Oxford researchers have identified average antibody levels required to prevent symptomatic COVID-19, referred to as “correlates of protection.” Higher levels of all immune markers were correlated with a reduced risk of symptomatic infection. Antibody responses did not correlate with overall protection against asymptomatic infection. There is no one level on any of the binding or NAb assays used that provides full protection against the virus.3
Studies are underway to examine the efficacy of one vaccine, which is later boosted by a different vaccine. A recent trial in England showed that vaccination with Pfizer two-dose schedule induced the highest antibody response but that vaccination with Oxford/AstraZeneca, followed by a Pfizer/BioNTech vaccine administered four weeks later induced the highest T cell response.4
A recent Spanish study supports the application of a heterologous schedule, administering different COVID-19 vaccines in one person. The ongoing trial showed significantly higher antibody levels in the intervention group administered with the AstraZeneca vaccine followed by Pfizer (2246.25 BAU/ml) compared to the control group administer with a single dose AstraZeneca (102.25 BAU/ml). Second doses of AstraZeneca have failed to show an improvement in cellular response obtained after the first dose.5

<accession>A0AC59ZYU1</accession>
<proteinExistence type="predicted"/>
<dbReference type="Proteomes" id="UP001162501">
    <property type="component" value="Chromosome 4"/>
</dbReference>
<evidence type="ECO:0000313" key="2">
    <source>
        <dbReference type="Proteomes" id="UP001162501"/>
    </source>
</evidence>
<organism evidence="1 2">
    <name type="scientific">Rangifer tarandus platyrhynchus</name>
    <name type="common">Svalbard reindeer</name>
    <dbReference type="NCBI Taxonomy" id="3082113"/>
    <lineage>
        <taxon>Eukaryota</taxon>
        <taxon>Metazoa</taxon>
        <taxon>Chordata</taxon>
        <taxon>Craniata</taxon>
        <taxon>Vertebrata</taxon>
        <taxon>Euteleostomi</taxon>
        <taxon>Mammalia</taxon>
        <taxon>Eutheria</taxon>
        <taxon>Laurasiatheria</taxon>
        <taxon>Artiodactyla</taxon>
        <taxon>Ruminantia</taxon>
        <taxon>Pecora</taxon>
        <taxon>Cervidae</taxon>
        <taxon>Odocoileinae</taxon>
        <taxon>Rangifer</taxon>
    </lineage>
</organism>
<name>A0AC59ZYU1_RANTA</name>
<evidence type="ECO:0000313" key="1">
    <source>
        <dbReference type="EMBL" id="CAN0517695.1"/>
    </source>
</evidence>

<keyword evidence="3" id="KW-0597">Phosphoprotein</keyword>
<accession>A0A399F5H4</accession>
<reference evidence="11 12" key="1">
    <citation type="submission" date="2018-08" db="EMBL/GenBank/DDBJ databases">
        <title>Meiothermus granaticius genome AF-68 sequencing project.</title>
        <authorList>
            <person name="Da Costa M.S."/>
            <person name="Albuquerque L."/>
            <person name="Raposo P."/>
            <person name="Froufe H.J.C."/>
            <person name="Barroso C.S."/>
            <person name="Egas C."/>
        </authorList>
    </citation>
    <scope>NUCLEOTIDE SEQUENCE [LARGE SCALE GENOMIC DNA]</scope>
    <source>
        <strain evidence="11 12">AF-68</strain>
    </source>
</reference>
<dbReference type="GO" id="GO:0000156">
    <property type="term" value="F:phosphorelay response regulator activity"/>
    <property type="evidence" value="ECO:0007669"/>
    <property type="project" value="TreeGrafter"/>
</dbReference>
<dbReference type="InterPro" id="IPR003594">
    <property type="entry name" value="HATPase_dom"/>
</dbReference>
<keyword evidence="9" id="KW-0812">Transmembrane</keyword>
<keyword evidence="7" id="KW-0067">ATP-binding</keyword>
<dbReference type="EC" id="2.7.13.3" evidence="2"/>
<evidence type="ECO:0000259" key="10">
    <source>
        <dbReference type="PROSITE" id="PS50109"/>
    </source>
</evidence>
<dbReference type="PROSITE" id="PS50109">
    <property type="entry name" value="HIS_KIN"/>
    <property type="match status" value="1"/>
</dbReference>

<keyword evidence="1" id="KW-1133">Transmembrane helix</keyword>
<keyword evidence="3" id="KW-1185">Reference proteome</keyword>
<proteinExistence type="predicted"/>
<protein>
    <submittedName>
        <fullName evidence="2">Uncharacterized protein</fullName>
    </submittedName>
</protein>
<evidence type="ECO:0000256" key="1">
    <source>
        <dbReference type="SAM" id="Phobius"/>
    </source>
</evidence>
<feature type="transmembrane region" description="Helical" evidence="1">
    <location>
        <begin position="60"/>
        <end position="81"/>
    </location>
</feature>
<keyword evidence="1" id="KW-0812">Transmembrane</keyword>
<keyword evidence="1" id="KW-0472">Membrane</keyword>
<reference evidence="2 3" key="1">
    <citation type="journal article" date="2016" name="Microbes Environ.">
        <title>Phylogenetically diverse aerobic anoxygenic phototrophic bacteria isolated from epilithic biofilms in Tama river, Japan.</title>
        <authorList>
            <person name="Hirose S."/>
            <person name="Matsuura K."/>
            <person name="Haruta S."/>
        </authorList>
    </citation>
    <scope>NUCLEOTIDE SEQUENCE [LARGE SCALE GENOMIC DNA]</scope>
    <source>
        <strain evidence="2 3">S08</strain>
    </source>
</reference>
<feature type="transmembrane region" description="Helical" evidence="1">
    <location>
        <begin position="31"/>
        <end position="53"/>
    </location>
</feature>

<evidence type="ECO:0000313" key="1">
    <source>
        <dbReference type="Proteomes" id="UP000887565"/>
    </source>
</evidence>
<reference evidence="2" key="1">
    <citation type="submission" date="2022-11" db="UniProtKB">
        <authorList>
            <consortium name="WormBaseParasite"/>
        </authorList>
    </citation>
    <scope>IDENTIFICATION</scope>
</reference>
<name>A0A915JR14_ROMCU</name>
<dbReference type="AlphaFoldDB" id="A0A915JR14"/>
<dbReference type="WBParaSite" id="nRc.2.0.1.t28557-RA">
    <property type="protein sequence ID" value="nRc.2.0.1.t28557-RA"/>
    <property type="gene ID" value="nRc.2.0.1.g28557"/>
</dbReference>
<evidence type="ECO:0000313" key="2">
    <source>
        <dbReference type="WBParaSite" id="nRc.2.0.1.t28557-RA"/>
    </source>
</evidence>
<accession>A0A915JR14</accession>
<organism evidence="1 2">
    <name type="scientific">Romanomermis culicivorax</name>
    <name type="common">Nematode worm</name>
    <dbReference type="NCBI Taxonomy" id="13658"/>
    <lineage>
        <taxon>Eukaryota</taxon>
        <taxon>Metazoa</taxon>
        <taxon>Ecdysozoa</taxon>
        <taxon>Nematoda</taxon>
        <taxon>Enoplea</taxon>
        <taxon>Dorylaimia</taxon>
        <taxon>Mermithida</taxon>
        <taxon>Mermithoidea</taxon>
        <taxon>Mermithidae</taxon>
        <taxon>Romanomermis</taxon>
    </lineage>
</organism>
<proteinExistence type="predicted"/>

How long does vaccine immunity last?
Research indicates that vaccine-induced immunity may not last as long as natural immunity from past infection, and that booster vaccinations may be required. In previously infected, non-vaccinated individuals, the U.K. SIREN study found that the risk of reinfection was reduced by 84% for at least seven months, while a study in Qatar reported 90% protection against reinfection as much as a year after infection with SARS-CoV-2. 6
Evidence suggests that efficacy of vaccination declines by about 7% per month but stabilizes after time, and protection from severe disease is retained.2